Minister warned he faces prison if he does not reveal to Afghan inquiry names of officers who told him of murder allegations

Minister warned he faces prison if he does not reveal to Afghan inquiry names of officers who told him of murder allegations

Veterans minister Johnny Mercer has been told he faces going to prison if he does not reveal the names of those who told him of alleged murders carried out by special forces in Afghanistan.

Sir Charles Haddon-Cave, the chairman of the Afghanistan Inquiry, has given the MP for Plymouth until 5 April to provide a witness statement with the names of those in question.

Mr Mercer has repeatedly refused to hand over the names of “multiple officers” who have told him of allegations of murder and a cover-up in Afghanistan, saying he was not willing to compromise his “integrity”.

The Afghanistan inquiry was launched in 2022 to investigate allegations of wrongdoing by the British Armed Forces during deliberate detention operations in the country between 2010 and 2013.

Mr Mercer gave evidence to the inquiry last month when he revealed “multiple officers” had told him about allegations of murder and the subsequent cover-up during his time as a backbench MP.

The minister told counsel to the inquiry Oliver Glasgow KC last month: “The one thing you can hold on to is your integrity and I will be doing that with these individuals.”

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But during his evidence to the probe last month, Sir Charles told Mr Mercer his decision to “refuse to answer legitimate questions… at a public inquiry” were “disappointing… surprising… and completely unacceptable”.

The inquiry pointed out that Mr Mercer was served with a Section 21 notice on 13 March, which compels him to hand over the names. The inquiry has insisted will be “treated in confidence” but that a failure to comply without reasonable excuse would be “a criminal offence punishable with imprisonment and/or a fine.”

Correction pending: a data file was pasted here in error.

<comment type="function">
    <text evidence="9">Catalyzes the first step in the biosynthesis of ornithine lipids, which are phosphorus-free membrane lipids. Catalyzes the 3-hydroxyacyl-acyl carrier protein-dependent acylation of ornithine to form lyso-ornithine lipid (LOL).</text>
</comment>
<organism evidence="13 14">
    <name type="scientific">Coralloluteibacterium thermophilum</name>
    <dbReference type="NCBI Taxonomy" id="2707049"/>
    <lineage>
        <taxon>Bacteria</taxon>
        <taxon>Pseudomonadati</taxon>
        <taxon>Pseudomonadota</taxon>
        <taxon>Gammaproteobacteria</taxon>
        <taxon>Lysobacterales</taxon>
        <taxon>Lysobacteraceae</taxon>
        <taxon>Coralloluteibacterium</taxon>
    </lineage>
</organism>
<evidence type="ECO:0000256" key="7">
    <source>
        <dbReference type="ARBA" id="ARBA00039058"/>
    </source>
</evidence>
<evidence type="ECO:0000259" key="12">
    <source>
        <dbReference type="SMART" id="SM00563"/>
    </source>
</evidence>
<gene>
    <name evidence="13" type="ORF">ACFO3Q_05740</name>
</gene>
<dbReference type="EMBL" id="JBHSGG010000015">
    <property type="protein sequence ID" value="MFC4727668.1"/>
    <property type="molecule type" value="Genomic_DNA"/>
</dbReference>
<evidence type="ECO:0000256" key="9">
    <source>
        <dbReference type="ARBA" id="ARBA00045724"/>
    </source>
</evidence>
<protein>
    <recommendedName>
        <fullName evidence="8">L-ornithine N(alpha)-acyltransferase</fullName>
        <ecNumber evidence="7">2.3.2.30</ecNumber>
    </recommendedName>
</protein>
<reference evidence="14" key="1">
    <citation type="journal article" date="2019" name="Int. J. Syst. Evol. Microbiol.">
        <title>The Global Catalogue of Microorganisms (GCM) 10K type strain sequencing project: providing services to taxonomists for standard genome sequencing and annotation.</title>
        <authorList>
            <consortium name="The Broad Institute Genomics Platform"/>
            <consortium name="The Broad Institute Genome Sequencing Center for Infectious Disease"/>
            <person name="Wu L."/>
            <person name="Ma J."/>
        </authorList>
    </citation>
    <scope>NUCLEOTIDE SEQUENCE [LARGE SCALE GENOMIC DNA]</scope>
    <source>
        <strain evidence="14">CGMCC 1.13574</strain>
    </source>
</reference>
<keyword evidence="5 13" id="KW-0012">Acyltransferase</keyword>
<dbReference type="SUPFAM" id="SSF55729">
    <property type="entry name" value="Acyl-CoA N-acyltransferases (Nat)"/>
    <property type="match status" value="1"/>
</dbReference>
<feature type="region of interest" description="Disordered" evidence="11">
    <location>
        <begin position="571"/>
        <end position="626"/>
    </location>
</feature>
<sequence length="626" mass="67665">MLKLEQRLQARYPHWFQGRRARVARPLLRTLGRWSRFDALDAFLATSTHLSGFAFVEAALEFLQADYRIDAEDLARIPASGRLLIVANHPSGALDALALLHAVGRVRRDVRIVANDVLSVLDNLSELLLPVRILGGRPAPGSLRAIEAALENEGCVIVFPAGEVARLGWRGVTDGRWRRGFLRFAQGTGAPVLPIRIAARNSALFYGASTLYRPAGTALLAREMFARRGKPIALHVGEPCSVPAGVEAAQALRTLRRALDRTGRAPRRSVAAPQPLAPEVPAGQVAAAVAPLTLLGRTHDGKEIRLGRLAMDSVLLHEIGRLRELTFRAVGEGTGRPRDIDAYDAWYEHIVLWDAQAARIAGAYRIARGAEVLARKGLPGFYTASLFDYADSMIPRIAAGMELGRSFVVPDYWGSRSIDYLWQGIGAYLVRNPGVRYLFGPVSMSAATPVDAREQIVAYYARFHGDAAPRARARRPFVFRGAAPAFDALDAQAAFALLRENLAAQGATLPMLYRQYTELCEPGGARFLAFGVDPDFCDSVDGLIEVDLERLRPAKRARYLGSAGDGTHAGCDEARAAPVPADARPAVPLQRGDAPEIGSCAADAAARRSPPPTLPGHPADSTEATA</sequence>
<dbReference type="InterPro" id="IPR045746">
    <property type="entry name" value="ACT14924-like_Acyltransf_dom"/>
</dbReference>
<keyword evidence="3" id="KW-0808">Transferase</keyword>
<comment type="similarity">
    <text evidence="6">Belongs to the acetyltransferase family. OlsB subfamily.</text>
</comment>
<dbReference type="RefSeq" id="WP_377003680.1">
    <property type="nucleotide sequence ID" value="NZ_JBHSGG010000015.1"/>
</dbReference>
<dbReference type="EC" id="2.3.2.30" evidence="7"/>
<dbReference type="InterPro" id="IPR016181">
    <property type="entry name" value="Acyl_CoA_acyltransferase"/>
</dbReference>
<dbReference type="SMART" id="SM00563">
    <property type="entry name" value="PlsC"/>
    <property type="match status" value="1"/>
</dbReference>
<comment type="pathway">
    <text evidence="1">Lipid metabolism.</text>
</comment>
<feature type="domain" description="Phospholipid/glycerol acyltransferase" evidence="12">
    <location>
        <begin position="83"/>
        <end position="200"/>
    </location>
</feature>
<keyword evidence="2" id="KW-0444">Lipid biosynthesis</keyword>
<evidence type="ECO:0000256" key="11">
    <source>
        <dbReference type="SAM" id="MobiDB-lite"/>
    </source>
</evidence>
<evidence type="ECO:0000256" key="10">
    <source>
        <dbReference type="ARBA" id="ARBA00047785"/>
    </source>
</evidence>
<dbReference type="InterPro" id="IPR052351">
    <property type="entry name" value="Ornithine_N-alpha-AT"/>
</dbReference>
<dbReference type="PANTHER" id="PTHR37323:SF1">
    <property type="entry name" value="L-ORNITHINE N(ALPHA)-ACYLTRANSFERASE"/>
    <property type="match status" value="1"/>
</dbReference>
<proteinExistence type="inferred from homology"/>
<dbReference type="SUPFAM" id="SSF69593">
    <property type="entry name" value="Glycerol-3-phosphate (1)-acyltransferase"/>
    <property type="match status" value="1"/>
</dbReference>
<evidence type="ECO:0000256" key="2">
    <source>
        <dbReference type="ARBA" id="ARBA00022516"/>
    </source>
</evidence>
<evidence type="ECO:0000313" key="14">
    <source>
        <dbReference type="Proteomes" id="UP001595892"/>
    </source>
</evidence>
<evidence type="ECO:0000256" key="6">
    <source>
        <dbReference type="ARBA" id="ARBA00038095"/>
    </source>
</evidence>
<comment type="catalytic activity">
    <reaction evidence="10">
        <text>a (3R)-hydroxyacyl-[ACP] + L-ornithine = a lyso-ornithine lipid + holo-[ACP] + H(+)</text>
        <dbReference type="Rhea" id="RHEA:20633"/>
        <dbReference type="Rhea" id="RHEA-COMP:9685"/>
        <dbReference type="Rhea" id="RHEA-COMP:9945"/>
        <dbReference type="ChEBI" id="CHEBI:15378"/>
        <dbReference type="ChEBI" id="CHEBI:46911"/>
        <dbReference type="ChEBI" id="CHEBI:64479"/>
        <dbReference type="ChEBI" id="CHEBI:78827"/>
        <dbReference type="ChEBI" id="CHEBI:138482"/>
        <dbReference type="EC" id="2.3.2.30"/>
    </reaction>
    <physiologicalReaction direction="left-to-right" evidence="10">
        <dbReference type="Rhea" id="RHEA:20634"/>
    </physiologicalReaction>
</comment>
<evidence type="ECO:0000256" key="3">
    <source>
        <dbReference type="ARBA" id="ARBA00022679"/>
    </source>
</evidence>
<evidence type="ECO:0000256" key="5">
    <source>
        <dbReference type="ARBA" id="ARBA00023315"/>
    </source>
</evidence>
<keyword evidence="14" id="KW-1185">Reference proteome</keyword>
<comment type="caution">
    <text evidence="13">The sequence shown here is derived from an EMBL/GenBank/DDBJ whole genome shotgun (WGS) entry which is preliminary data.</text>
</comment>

Sir Charles also said the High Court could enforce the order through contempt of court proceedings, which “may result in imprisonment”.

Policy of executions

The inquiry is examining whether a special forces unit, known as UKSF1, had a policy of executing males of “fighting age” who posed no threat in Afghanistan between 2010 and 2013.

Afghan families have accused UK special forces of conducting a “campaign of murder” against civilians and that senior officers and personnel at the Ministry of Defence “sought to prevent adequate investigation”.

Afghan families have accused UK special forces of conducting a ‘campaign of murder’ against civilians. Pic: AP

Sir Charles has also told Mr Mercer that if he believed it unreasonable for him to hand over the names, or if he was unable to comply with the order, he would have to make submissions in writing by 3 April.

‘Wall of silence’

He previously told Mr Mercer: “You need to decide which side you are really on, Mr Mercer.

“Is it assisting the inquiry fully… and the public interest and the national interest in getting to the truth of these allegations quickly, for everyone’s sake, or being part of what is, in effect … a wall of silence – and this wall of silence is obstructing the inquiry and access to the truth.

“And doing so because of, if I may say so, a misguided understanding of the term integrity and an inappropriate sense of loyalty.”

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Two Royal Military Police investigations, codenamed Operation Northmoor and Operation Cestro, are due to be examined at the inquiry.

Operation Northmoor was a £10m investigation that was established in 2014 to examine allegations of executions by special forces, including those of children.

No charges were brought under the investigation.

Operation Cestro brought about the referral of three soldiers to the Service Prosecuting Authority, but none of them were prosecuted.